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From Bean to Bar: How Chocolate Is Made
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Mast Brothers ChocolateChris recently visited the Mast brothers at Mast Brothers Chocolate to see how cocoa beans from plantations around the world end up in Brooklyn, N.Y. to become one America's favorite guilty pleasures . . . that may not be so guilty after all.

Read more about everyone's favorite plant medicine in our special Cocoa, Food of the Gods section.

Chris Kilham, the Medicine Hunter, is known for eating some bizarre foods while on the hunt for nature's medicines, but his latest adventure led him down a much "sweeter" path.

Kilham recently visited Mast Brothers Chocolate in Brooklyn, N.Y. to see how cocoa beans from plantations around the world end up as one America's favorite guilty pleasures . . . that may not be so guilty after all.

Studies have shown that chocolate is actually good for you – it’s health benefits range from helping to protect the heart and mind, to enhancing your sex drive.

Mike and Rick Mast started making certified organic chocolate in 2007. Each week, they produce about 5,000 bars made from some of the best cocoa beans in the world.

“We’ve got beans from Madagascar, beans from Peru. . .basically our criteria is simple: We only source from the best, so we search the world over for the best cocoa beans,” said Rick Mast.

The first rule of chocolate making, as Kilham discovered, is no bad beans allowed. That means before the the beans are roasted, they have to be hand-sorted one-by-one.

“We’re not just making sure that we’re getting rid of any flat beans, any beans that are misshapen or are just not up to our standards, and we're screening them before we begin to roast,” Mike Mast said.

The beans are carefully laid out on a tray so that they roast evenly before they're put into a convection oven set around 300°F. The roasting process helps separate the bean from the husk and bring out the rich, chocolate flavor.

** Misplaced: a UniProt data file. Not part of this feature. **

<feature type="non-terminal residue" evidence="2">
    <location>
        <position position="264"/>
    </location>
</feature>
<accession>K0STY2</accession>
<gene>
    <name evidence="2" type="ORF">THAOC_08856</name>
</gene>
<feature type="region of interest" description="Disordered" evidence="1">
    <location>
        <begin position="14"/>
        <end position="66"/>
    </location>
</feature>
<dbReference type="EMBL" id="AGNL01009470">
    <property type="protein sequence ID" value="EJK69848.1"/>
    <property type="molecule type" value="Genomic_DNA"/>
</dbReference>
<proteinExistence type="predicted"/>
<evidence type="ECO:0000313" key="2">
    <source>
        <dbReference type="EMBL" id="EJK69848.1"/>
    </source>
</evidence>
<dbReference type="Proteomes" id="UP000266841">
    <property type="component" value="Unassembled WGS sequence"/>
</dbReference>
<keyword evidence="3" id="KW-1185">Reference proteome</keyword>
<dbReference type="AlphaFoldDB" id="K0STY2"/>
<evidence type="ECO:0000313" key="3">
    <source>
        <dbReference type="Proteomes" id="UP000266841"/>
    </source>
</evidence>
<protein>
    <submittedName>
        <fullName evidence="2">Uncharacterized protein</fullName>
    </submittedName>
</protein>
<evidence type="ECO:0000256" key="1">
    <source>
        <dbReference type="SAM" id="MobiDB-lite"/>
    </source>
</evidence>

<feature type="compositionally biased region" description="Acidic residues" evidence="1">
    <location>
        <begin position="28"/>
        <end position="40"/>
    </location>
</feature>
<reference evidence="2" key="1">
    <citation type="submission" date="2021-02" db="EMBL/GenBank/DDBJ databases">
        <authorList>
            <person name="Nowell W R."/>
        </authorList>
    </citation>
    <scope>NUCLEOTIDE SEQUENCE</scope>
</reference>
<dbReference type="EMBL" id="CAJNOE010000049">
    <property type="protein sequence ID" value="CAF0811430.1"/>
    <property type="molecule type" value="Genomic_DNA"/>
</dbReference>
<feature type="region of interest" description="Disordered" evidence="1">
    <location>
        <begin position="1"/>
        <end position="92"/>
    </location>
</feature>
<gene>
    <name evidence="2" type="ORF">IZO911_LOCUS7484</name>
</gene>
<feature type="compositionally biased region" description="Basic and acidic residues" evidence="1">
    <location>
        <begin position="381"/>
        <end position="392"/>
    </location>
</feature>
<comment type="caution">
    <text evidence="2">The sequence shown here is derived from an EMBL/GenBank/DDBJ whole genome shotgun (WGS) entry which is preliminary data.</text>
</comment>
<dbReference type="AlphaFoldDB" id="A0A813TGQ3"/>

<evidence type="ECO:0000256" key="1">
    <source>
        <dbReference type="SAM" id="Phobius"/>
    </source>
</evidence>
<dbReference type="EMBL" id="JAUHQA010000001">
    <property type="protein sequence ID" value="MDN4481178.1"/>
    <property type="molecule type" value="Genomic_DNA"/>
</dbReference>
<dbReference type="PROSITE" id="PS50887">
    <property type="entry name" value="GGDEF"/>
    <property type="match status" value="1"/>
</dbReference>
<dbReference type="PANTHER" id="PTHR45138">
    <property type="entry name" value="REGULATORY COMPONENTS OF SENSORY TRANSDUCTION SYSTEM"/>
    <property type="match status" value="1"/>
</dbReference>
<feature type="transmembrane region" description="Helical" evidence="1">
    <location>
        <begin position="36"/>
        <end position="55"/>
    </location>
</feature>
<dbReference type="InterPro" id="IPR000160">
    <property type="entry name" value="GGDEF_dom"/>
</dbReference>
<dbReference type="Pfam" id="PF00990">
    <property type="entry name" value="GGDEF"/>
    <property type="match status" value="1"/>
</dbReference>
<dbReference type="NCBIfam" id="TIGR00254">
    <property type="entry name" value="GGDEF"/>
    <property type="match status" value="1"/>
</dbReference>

“We wait nine minutes. At that time, we’ll take the tray out, shake it, flip it, and put it back in – and the first step will be done,” Rick Mast said.

Kilham said the next step involves a machine, called a cracker, that looks like it was ripped from the mind of Willy Wonka himself. The beans are poured into the cracker where they are separated from the husks leaving only the cocoa nibs that are used the make chocolate.

The Mast brothers donate leftover husks to local farmers for compost, Kilham noted.

Then the nubs are ready to go under the stone grinders, where they remain for one to three days. A cocoa bean is made up of about 54 percent cocoa butter, so the Mast brothers are able to make their organic chocolate by simply grinding the beans. The only ingredient that is added during the grinding process is some organic cane sugar.

After the grinder, the chocolate is strained and put on a rack to age for about 30 days. Much like a fine wine, the aging process brings out the rich flavors in the chocolate.

"Aging chocolate is really interesting because it's what we call unstable," Rick Mast said. "As it sits here, the cocoa butters will actually start rising to the top, so to finish the chocolate, you actually have to remelt it down and put it through the tempering process which is the next stage."

Tempering is what gives chocolate its shiny look and that firm snap we all love.

“This is where we’ll put it in the molds and let it set in the refrigerator for 15-20 minutes, and then it will pop right out and be ready to be wrapped,” Mike Mast said.

Kilham had the opportunity to taste one of the Mast brothers’ Grand Cru reserve chocolate bars, with 76 percent cocoa -- which means it's chock full of health benefits.

How did it taste? Well, the only other question Kilham had was whether or not the Mast brothers could deliver a “van-load” of it to his house.

September 2011